the lost message of jesus

November 10, 2004 | 3 Comments

lost message of jesus
I read this book recently, and don’t understand why it has created the stir now known as Chalke-gate. It gives a fuller picture of the message of Jesus than is normally heard these days, but not, I think, in a way that negates much of the teaching about him that has happened for the last few decades.

This book is similar in style to Conrad Gempf‘s Jesus Asked in that it is simple to read but is backed by solid thinking based on good historical background. I would almost describe it as NT Wright/The Divine Conspiracy for dummies — perhaps that’s why I liked it so much!

Here is a quote from page 153 that I think gives a good summary of the book’s message:

Jesus didn’t come to tell people how to become Christians. He didn’t even spend his time telling people how they could join the Church. Rather, he came to show them how to be human. He encouraged people to follow him, to become his disciples, to get re-connected to God and other people. Salvation isn’t about having the right labels; it’s about becoming truly and fully human. It’s about living the way God has created us to live, in harmony with him, with each other and with the rest of creation. And it’s not so much about what happens after you die, though that is one important dimension of it; it’s about life right here and now. Put simply, Jesus believed in just one story — “Us”, humankind, moving, both individually and collectively, closer to or further away from the Kingdom of God and his promised shalom.

We often talk about the need to reach the lost with the message of Jesus. This is, indeed a task worthy of lots of energy, passion and creativity. However, we also need to reach those who are his followers already. The church is full of people who are in love with Jesus but yet still searching for a little fuller purpose to their life. They get frustrated because they know they are supposed to rescue the lost from hell, but somehow lack the motivation to carry that out in their daily life. How would they respond if we showed them more? How would they respond if we showed them that Jesus isn’t just showing what life will look later, but what life can look like now? What if they understood that they weren’t here only to rescue their friends from hell, but to model for them what it looks like to truly be human, and to invite those friends to join them on that journey?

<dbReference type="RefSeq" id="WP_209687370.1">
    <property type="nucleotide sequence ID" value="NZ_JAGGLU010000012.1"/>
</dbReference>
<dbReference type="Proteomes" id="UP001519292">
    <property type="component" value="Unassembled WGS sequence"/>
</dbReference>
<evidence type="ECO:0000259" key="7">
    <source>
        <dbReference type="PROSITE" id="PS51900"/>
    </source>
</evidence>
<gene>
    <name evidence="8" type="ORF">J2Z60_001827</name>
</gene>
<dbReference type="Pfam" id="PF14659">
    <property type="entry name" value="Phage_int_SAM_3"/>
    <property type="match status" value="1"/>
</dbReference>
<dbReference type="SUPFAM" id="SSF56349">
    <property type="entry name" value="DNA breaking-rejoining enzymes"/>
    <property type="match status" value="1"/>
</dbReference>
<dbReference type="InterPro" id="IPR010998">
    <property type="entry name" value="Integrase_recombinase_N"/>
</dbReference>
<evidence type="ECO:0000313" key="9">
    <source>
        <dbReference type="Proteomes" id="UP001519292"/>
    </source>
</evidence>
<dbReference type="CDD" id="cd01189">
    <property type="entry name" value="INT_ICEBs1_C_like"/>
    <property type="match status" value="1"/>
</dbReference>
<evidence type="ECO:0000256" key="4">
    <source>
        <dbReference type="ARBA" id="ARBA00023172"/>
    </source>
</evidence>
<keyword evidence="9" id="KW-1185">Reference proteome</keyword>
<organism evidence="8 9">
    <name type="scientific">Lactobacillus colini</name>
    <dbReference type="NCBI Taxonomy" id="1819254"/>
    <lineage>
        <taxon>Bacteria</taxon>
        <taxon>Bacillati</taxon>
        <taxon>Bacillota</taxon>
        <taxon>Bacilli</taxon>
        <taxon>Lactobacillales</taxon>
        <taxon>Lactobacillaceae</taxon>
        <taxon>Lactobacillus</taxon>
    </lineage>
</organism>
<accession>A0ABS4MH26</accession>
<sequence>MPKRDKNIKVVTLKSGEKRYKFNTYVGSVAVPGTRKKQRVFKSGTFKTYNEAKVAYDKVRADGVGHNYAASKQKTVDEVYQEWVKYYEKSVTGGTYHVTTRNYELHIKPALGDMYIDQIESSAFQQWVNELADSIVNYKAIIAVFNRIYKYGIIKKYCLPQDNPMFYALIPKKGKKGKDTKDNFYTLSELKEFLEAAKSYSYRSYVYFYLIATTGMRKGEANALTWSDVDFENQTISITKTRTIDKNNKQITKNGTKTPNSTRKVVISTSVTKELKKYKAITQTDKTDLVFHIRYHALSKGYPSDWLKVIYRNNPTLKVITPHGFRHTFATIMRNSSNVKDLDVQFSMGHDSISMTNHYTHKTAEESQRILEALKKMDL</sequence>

• Sounds like a great read John…perhaps an addition to my christmas reading. I know Steve Chalke sure took alot of flack over in England recently from alot of the evangelical community for selling out to something less than the real story.
    I think there is a real hunger for spirituality out in the world…but I think the church for so long has been in a defense mode, protecting its theology, doctrines, dogma…teaching christianity as a way to believe…instead of a way to live. I think alot of people aren’t really to concerned with hell…alot are feeling like their lives are hell now and just want to have the spiritual reality of jesus dwelling in them…and living through those circumstances.
    Anyway you’ve tweeked my interest…I’ll look for the book.

  • Sounds like some of the stuff Jason Clark is talking about too. I might have to pick that up.

  • Thanks for the comparison! I’m flattered. Steve is an amazingly gifted communicator, but more than that, he is a gifted and effective Christian activist. In that regard, in particular, we all have masses to learn from him.

    Your comparison of Chalke with Tom Wright is also appropriate, because Tom is the source of most of Steve and Alan’s apparent knowledge of the first century setting. You’ve got to love how Tom says on the cover that the book is “…rooted in good scholarship” while Steve’s acknowledgements list one New Testament scholar: Tom. Heh… of course it’s good scholarship, it’s my scholarship.

    In your blog, you rightly have focussed on what Steve & Alan affirm in the book … and all thinking evangelicals will affirm much of what they do.

    The controversy, however, has been over what they deny, which is denied vehemently even though it’s only a very very minor part of the book.

    Evangelicals have always said that the atonement, like the Trinity, is beyond human understanding and we need many models to understand it.

    Towards the end of the book, Steve and Alan go way out of their way to say that one of the main models evangelicals use — one of the main models I use — is wrong.

    In the book and since, Steve has called for debate on the subject. When you do that AND tell your fellow Christians that they’re wrong about one of the central issues of their faith, you can bet that discussions will ensue, however minor a part of your book it is!